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Tackling Poverty in Pakistan

Poverty in Pakistan

By: Saqib Ali

Pakistan is a country that has been blessed with abounding natural resources – both renewable and nonrenewable – that are sufficient for fulfilling all the needs of the people of the country. It has also vast agricultural productivity, huge livestock population, mighty rivers, dense forests and compatible seasons to boost up the production of corps. It is inevitable to increase the production of crops in order to feed the 208 million people who are increasingly becoming the victims of starvation, hunger and malnutrition that is causing stunted growth of our children. Further, low incomes and long working hours can also be attributed to this vicious cycle of poverty. For instance, more than 40 percent people are living below the poverty line in Pakistan.

Since its inception, Pakistan has received millions of dollars from other countries and international financial institutions for the eradication of poverty. A number of economic policies were also formulated by the government in this regard. Nonetheless, it has not been successful in eliminating the voice of poverty from the society. This is particularly not reasonable when a comparison of Pakistan is made with India and China. Owing to their robust policies and huge inflow of foreign investments, both these countries have experienced a sharp fall in their poverty levels. Pakistan’s progress in this area has been very poor. In fact, unemployment is a major cause behind the prevalent abject poverty in our country. According to the World Bank estimates, unemployment rate reached at the peak of 5.9% in 2016 and 2017. How can our state prosper when there is rampant unemployment and poverty? How can we safeguard our people against deadly diseases, when health services are inadequate and substandard treatment is provided to the patients at government hospitals? These are some serious questions that need to be addressed by the PTI government.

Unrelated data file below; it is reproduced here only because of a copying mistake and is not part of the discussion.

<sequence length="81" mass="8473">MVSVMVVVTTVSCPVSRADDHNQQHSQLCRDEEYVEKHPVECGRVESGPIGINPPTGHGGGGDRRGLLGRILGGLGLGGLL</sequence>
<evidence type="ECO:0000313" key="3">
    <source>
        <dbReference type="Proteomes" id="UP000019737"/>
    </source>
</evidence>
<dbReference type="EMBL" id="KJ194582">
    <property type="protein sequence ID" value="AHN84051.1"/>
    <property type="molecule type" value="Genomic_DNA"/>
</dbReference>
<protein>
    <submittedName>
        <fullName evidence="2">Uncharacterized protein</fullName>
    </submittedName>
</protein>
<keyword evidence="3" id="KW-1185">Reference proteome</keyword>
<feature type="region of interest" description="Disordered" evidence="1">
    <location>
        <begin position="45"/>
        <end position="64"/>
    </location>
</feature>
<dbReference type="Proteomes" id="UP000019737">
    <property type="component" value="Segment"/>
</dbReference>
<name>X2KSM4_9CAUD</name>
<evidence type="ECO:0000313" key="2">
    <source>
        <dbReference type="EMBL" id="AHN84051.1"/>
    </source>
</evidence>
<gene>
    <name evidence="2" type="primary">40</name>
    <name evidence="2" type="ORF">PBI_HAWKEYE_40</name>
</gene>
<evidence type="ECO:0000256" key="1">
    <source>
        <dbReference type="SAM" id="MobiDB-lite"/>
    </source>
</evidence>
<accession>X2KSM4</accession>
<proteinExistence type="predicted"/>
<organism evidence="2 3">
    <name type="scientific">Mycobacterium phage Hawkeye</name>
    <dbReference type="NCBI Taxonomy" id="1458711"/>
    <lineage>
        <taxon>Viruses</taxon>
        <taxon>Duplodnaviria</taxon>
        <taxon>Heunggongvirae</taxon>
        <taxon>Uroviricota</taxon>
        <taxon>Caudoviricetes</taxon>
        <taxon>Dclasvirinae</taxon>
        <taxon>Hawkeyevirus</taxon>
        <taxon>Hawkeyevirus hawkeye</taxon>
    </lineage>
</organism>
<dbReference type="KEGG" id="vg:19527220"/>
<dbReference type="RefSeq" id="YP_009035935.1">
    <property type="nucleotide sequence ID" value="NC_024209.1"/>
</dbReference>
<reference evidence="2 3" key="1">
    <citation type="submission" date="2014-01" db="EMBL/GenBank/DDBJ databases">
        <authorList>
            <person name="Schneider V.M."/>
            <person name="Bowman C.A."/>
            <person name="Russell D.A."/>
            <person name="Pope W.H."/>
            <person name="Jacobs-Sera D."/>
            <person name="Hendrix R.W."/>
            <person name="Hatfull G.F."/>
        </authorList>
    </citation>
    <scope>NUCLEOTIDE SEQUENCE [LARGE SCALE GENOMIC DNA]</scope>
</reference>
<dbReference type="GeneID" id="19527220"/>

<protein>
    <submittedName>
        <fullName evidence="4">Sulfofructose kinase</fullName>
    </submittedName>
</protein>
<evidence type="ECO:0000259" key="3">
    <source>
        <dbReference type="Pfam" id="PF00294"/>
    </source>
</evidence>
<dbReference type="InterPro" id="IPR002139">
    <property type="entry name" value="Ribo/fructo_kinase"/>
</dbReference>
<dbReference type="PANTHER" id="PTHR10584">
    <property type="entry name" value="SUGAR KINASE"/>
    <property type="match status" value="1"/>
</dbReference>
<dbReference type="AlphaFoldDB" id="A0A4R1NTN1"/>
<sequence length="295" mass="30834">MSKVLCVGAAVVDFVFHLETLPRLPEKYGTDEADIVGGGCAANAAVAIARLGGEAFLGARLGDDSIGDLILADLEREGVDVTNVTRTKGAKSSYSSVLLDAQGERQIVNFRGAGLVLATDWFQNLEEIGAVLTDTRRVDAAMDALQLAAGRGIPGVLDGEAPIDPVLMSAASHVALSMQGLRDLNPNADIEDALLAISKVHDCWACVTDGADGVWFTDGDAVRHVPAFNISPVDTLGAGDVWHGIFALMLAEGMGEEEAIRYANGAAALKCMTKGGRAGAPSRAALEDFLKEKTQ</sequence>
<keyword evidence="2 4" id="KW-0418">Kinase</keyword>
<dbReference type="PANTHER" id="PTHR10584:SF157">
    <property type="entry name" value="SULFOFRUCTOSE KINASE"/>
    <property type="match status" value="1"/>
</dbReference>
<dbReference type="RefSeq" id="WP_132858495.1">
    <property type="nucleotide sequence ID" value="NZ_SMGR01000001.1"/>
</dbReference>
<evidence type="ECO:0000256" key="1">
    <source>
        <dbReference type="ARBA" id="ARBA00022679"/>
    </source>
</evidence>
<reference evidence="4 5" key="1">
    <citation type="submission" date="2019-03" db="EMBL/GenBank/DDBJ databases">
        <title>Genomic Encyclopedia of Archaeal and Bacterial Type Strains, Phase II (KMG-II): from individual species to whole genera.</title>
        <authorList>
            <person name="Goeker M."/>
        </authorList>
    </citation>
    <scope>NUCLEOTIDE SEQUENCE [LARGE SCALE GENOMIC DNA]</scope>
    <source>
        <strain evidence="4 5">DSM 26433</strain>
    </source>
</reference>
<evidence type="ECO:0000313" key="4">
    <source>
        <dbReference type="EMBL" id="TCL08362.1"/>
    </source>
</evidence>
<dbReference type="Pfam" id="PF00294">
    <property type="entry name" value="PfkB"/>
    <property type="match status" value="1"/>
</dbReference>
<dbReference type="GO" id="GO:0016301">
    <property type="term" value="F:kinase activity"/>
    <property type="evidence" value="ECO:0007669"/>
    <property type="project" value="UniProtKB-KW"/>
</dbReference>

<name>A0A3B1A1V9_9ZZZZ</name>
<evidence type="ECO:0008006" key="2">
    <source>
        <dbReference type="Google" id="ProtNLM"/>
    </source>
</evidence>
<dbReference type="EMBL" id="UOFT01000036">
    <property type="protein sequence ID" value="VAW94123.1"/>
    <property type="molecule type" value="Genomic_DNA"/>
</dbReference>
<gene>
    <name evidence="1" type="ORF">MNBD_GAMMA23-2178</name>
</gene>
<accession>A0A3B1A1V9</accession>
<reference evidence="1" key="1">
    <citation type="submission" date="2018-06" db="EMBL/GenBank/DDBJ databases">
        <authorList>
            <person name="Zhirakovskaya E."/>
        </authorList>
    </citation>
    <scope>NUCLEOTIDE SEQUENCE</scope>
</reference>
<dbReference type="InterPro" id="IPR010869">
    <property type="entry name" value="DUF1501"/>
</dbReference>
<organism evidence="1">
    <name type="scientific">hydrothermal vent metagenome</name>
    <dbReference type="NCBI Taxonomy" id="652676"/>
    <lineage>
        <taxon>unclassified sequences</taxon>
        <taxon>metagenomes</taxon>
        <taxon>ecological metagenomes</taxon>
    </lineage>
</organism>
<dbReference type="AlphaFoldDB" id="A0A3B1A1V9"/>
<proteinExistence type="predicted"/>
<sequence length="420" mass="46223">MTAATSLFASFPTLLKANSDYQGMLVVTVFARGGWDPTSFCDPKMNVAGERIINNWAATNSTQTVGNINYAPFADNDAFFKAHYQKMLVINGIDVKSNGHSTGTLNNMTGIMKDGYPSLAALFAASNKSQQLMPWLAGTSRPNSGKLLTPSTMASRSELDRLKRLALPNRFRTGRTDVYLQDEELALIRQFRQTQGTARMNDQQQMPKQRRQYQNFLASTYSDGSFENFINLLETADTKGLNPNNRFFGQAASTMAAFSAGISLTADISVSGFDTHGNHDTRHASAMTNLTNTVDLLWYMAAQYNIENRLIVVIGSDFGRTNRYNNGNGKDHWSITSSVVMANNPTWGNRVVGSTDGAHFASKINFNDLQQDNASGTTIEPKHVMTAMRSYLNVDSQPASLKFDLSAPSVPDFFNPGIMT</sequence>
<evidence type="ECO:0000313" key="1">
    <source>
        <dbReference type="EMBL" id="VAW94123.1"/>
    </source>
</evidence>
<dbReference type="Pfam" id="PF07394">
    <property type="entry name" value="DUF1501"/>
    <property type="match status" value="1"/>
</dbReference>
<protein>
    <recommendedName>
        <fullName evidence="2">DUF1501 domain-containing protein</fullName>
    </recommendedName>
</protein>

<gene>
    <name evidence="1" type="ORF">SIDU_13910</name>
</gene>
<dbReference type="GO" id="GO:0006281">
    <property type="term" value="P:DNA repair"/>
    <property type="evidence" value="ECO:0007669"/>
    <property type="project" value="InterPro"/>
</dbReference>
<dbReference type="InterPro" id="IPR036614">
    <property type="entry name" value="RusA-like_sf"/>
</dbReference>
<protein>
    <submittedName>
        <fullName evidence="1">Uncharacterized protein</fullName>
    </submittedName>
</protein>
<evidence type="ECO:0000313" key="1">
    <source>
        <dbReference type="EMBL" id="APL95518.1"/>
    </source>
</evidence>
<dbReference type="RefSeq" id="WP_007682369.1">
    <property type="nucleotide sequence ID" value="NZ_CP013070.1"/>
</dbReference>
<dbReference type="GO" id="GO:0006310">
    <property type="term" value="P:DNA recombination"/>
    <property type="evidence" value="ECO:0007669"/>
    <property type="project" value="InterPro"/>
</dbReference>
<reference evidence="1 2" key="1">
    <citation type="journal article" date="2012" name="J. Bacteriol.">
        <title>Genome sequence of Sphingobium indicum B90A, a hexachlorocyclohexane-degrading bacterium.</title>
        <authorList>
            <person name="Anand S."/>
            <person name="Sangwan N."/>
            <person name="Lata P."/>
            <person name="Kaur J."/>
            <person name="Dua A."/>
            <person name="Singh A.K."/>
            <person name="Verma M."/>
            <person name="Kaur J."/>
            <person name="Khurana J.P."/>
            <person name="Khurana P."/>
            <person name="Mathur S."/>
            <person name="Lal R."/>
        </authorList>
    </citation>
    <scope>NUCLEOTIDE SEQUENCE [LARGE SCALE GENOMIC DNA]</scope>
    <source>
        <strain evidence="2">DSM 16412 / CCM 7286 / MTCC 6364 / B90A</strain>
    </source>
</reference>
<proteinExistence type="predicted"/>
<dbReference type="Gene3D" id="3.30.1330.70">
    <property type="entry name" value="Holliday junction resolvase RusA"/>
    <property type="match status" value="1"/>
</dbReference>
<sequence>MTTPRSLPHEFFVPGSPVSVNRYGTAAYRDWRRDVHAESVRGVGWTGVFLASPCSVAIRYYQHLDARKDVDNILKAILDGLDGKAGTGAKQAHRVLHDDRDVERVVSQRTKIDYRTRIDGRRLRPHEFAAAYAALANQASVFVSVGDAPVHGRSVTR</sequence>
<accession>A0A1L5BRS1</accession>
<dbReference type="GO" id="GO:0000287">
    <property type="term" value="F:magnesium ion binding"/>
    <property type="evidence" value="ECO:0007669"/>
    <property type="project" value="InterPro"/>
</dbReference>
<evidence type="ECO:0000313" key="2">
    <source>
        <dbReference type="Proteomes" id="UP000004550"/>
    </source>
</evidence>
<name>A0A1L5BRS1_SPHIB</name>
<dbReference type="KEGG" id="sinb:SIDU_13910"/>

Although many efforts have been put in by successive governments in the realm of poverty eradication, e.g. Benazir Income Support Programme and other such initiatives, yet qualitative changes in the lives of the poor could not be realized. And, there are numerous reasons behind this fiasco, including highly centralized economic system, widening gap between the haves and the have-nots, unbridled wastage of food, high inflation and exuberant food prices, joblessness and demand and supply dilemma. In this regard, major stakeholders should be taken into confidence for the formulation of policies that would be lucrative enough to attract investments from local as well foreign businessmen and investors. This, in turn, would generate a large number of jobs for our unemployed youth. Furthermore, employment exchange campaigns should be launched in collaboration with China, especially under the CPEC. This would be another golden opportunity for our talented youth that they would exploit to secure jobs, with an added benefit of building a cultural relationship between the two nations. There is no denying the fact that employment opportunities are interlinked with reduction in poverty, and Pakistan needs to tackle this issue on urgent basis.

Concurrently, some other steps and initiatives like incorporating simplicity, inculcating moral and ethical values in our social fabric, maintaining equality and justice, rooting out corruption, distributing resources efficiently and discouraging wastage and contamination of food, as well as laying great emphasis on water conservation are required at the earliest to tackle this persisting dilemma. In fact, making these efforts is inevitable if we want to take our nation to the height of glory and prosperity.

Read More: POVERTY AND LOCAL GOVERNANCE


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